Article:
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Angelic ImagesAngel with Hourglass

Having always used handheld cameras with a photojournalistic style (after my favorite -- W.Eugene Smith), I felt compelled to follow a more serious approach to photography.

In 1989, I was lucky enough to purchase a used 4x5 field camera. The camera forced a change in my standard approach. It required a tripod and careful set-up to produce the images I was after. Dozens of times I would set up the camera, only to decide the angle, or placement, or framing (or all three) were wrong. I'd start over.

Even though I had been photographing for over 18 years, I felt the need for a patient subject. One that would sit still while I adjusted (and re-adjusted) the movements of the camera I was learning to use. The new style and format were a radical departure.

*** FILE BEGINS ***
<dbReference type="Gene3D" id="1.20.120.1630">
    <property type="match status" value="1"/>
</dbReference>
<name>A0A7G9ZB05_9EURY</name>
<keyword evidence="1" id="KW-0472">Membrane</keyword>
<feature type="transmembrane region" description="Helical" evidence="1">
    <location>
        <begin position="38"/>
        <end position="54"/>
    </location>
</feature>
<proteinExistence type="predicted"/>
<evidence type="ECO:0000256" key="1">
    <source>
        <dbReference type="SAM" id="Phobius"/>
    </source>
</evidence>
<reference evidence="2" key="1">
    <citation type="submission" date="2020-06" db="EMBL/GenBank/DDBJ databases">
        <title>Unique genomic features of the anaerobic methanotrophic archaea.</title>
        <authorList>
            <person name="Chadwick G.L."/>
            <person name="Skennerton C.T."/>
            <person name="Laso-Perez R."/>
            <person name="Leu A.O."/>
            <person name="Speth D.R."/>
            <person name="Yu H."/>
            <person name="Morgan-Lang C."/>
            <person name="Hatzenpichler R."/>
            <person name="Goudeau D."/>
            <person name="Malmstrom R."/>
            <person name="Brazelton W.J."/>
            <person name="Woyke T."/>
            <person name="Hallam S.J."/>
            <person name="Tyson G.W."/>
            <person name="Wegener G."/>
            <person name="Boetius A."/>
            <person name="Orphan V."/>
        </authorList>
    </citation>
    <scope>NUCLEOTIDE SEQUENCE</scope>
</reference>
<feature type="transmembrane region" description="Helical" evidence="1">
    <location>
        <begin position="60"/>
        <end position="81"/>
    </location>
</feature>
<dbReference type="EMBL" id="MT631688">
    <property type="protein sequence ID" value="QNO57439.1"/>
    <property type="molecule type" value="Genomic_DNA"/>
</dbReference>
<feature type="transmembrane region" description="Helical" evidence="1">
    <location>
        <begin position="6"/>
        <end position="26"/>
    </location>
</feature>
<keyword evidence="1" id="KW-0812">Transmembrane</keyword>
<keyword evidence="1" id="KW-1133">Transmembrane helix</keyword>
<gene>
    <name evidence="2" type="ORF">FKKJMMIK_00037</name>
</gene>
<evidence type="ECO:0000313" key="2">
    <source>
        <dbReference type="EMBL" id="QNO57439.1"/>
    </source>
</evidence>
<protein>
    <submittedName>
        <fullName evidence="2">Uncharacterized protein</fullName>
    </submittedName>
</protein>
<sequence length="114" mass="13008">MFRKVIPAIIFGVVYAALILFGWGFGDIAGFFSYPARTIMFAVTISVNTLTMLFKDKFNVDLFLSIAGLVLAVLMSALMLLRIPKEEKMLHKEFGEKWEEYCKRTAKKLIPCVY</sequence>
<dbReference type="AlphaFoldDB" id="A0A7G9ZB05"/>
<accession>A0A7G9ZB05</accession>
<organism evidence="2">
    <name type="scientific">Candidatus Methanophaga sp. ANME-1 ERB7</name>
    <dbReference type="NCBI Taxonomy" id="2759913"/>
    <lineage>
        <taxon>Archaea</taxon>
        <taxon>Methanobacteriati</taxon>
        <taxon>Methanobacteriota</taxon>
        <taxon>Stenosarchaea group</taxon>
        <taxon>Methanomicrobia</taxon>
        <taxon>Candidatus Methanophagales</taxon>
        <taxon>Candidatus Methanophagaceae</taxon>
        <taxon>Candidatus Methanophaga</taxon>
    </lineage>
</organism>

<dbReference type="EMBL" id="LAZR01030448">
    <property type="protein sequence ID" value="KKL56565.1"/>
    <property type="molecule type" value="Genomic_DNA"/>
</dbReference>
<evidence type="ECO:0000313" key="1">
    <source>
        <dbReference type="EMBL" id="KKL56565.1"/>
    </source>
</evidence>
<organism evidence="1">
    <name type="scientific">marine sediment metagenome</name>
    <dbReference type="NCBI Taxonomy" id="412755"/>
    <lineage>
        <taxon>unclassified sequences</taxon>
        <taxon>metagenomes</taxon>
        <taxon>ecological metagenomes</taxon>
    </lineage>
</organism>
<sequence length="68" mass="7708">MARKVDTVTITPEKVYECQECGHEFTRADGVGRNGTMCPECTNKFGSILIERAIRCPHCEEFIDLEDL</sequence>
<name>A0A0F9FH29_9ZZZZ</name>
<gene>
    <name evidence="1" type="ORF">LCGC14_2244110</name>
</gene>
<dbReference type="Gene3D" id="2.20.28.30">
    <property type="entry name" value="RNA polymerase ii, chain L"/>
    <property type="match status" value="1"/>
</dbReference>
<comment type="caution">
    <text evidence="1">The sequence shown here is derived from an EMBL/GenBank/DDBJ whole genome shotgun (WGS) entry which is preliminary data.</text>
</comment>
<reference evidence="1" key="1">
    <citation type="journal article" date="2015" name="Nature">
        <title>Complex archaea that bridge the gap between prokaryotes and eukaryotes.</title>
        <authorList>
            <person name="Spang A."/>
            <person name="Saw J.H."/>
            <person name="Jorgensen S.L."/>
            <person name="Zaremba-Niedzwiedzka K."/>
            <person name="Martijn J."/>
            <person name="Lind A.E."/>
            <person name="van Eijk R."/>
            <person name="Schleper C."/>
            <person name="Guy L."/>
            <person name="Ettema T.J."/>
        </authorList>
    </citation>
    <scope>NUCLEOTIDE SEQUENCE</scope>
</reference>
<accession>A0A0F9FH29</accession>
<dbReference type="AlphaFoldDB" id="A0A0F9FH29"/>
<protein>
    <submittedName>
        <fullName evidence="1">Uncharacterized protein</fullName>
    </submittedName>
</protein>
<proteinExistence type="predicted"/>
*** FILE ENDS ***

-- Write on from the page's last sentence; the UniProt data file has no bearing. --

In searching for my "patient subjects", I was drawn to a small statue in my own back yard in St. Louis. It was a concrete angel, about 15 inches tall, seated on an old stone monument base.

Setting up the camera for the first images, the statue was very patient. At 20 inches off the ground, it was a challenge finding the right spot for the camera. After several hours of framing, moving, re-setting the tripod, and re-adjusting the camera movements, I made my first two 4x5 negatives.

Then I repositioned the camera for a second angle. This time it only took about a half hour before I was ready to make the next two negatives.

The angel patiently waited until the camera was placed, aimed in her direction, and the set-up was complete. To this day I think this photo is one of the best in the series.

After that first attempt, I realized the most plentiful source of patient subjects was the statue collection of Belfontaine Cemetery in St. Louis. A theme was born: stone angels.

The angels would wait forever, rain or shine. And they looked different morning and evening. I began to search them out at various locations. It didn't take long to find how plentiful they were. I now have hundreds of angelic images, from the US and Europe.

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Revised: August 19, 2015
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